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Educational policies and social inequality in well-being among young adults
Umeå University, Faculty of Social Sciences, Department of Social Work.ORCID iD: 0000-0002-0199-0435
2019 (English)In: British Journal of Sociology of Education, ISSN 0142-5692, E-ISSN 1465-3346, Vol. 40, no 5, p. 664-681Article in journal (Refereed) Published
Abstract [en]

Inequalities in health and well-being are important contemporary public health issues. This article is the first to investigate the institutional causes of inequality in well-being among youth in a comparative perspective. Data from the European Social Survey are used to analyse how educational policies moderate the association between social background and well-being. Multilevel techniques are used to investigate cross-level interactions between social background and educational policies on life satisfaction. Four indicators of inclusive educational policies are analysed: age of tracking, costs of education, enrolment rates, and second-chance opportunities in the educational system. The results show that educational policies indeed moderate the association between social background and well-being: inequalities as measured by the father’s social class are smaller in countries where educational policies are more inclusive. Moreover, the analysis shows that the moderating impact of education policies is mediated by individual-level education, activity status, and income.

Place, publisher, year, edition, pages
Routledge, 2019. Vol. 40, no 5, p. 664-681
Keywords [en]
Educational policies, well-being, social inequality, inclusive education, youth
National Category
Social Work Sociology (excluding Social Work, Social Psychology and Social Anthropology) Public Health, Global Health, Social Medicine and Epidemiology
Identifiers
URN: urn:nbn:se:umu:diva-154121DOI: 10.1080/01425692.2019.1576119ISI: 000463948700001Scopus ID: 2-s2.0-85063793112OAI: oai:DiVA.org:umu-154121DiVA, id: diva2:1270004
Available from: 2018-12-12 Created: 2018-12-12 Last updated: 2019-10-11Bibliographically approved
In thesis
1. Vulnerability and inequalities in health and wellbeing: the role of social policy
Open this publication in new window or tab >>Vulnerability and inequalities in health and wellbeing: the role of social policy
2019 (English)Doctoral thesis, comprehensive summary (Other academic)
Abstract [en]

The aim of this thesis is to investigate the moderating role of social policies for the association between vulnerable social positions and health and wellbeing. Vulnerable social positions are identified in relation to age-related transition points in to or out of the labour market. Specifically, the focal groups are young adults, on the route to establish themselves in the labour market, and older persons, having just left the labour market, and inequalities by labour market status, class, or gender within these age groups. The thesis moreover aims to contribute to the theoretical development of the comparative health literature, by developing and implementing a theoretical framework for analyzing the role of social policy for the health and wellbeing of vulnerable groups.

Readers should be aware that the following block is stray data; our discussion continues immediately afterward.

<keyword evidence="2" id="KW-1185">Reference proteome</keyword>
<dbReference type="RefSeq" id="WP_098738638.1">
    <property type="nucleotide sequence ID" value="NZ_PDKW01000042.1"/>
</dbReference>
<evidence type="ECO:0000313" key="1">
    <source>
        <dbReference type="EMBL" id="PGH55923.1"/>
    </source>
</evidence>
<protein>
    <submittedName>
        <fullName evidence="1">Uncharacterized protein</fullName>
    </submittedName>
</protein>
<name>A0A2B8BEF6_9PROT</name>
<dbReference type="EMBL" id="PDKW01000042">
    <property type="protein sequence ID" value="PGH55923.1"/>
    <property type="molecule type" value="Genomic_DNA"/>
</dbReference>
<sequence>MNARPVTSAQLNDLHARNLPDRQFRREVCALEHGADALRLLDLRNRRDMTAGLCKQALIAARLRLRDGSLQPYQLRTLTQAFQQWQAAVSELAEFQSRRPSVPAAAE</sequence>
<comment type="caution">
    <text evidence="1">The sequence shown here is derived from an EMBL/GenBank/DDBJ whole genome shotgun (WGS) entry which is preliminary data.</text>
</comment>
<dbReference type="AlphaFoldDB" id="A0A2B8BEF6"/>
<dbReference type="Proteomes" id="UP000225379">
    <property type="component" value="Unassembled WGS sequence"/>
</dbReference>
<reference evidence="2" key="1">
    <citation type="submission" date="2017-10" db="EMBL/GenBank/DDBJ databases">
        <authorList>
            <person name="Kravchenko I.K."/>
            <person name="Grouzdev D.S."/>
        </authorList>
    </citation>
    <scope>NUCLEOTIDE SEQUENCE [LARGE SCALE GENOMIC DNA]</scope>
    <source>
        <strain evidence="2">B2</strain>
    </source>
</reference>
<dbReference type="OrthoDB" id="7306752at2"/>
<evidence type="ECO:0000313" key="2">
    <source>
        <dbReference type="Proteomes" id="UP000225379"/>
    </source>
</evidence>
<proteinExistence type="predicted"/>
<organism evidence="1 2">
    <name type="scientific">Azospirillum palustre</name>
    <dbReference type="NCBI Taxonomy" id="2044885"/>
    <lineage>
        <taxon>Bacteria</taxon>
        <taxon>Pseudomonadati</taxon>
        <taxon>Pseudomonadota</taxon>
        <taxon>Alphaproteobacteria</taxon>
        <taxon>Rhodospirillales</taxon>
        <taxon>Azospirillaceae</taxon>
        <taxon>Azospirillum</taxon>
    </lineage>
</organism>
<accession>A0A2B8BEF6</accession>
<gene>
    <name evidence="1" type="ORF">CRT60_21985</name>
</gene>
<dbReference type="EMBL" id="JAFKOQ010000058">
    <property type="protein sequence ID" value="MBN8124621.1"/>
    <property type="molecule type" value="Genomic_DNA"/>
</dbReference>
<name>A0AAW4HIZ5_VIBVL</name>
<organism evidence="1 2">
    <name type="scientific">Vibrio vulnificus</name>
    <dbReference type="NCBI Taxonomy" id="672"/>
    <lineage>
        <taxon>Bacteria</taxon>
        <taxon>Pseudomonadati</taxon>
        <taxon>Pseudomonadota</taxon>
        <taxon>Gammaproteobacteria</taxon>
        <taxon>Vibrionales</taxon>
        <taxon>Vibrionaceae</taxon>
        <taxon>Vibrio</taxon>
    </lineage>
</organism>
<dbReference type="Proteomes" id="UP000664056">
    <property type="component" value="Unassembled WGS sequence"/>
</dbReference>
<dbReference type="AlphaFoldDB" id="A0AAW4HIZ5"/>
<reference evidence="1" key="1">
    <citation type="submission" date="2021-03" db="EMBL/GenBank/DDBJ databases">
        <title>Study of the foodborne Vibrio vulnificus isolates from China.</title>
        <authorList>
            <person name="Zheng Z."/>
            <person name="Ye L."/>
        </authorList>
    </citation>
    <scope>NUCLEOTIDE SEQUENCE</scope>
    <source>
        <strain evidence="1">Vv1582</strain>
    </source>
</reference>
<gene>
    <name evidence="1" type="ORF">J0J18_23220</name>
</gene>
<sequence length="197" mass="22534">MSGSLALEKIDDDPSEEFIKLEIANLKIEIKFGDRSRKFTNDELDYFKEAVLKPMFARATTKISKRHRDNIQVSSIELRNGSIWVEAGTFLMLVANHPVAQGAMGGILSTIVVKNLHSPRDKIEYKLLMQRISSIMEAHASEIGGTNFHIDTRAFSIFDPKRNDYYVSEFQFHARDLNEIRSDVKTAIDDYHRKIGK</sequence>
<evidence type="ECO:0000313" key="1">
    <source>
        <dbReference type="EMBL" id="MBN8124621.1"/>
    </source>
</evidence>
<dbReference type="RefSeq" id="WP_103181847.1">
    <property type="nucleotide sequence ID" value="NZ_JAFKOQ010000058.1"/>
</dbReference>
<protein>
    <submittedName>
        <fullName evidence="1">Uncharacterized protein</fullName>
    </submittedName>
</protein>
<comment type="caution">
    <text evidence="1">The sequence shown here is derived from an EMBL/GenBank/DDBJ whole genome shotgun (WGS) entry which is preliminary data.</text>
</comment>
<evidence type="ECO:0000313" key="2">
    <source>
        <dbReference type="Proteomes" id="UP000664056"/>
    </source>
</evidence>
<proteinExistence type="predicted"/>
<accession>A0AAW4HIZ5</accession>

Data and methods: The aim is addressed through a cross-country comparative approach, by fitting multilevel regression models on harmonized individual level data from the European Social Survey. Specifically, cross-level interactions between social position and social policies are estimated, with self-reported general health and psychological wellbeing as outcomes. The focal social policies are pension systems and elderly care policies, as well as education policies.

Results and conclusions: Overall, the empirical results showed that public investment in, and public organization of, elderly care was associated with smaller health inequalities by both social class and gender, and that redistributive minimum pensions were associated with smaller inequalities by social class, while more status-maintaining standard pensions were associated with larger gender-based inequalities. Regarding the role of education policies, the analyses showed that inclusive policies – specifically low degree of tracking, generous second chance opportunities, low out-of-pocket costs for, and a larger supply of, education – were associated with smaller inequalities by both social background and employment status. The overall conclusion of the thesis is that redistributive social policies, which distribute essential resources to vulnerable groups, have the potential to reduce inequalities in health and wellbeing between vulnerable and more advantaged groups.

Place, publisher, year, edition, pages
Umeå: Umeå universitet, 2019. p. 101
Series
Studier i socialt arbete vid Umeå universitet : avhandlings- och skriftserie, ISSN 0283-300X ; 94
Keywords
Social policy, Welfare state, Vulnerability, Inequality, Social stratification, Health, Wellbeing
National Category
Social Work
Identifiers
urn:nbn:se:umu:diva-162921 (URN)978-91-7855-089-0 (ISBN)
Public defence
2019-09-27, S Hörsal 205, Samhällsvetarhuset, Umeå, 10:00 (Swedish)
Opponent
Supervisors
Available from: 2019-09-06 Created: 2019-09-02 Last updated: 2019-09-03Bibliographically approved

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Högberg, Björn

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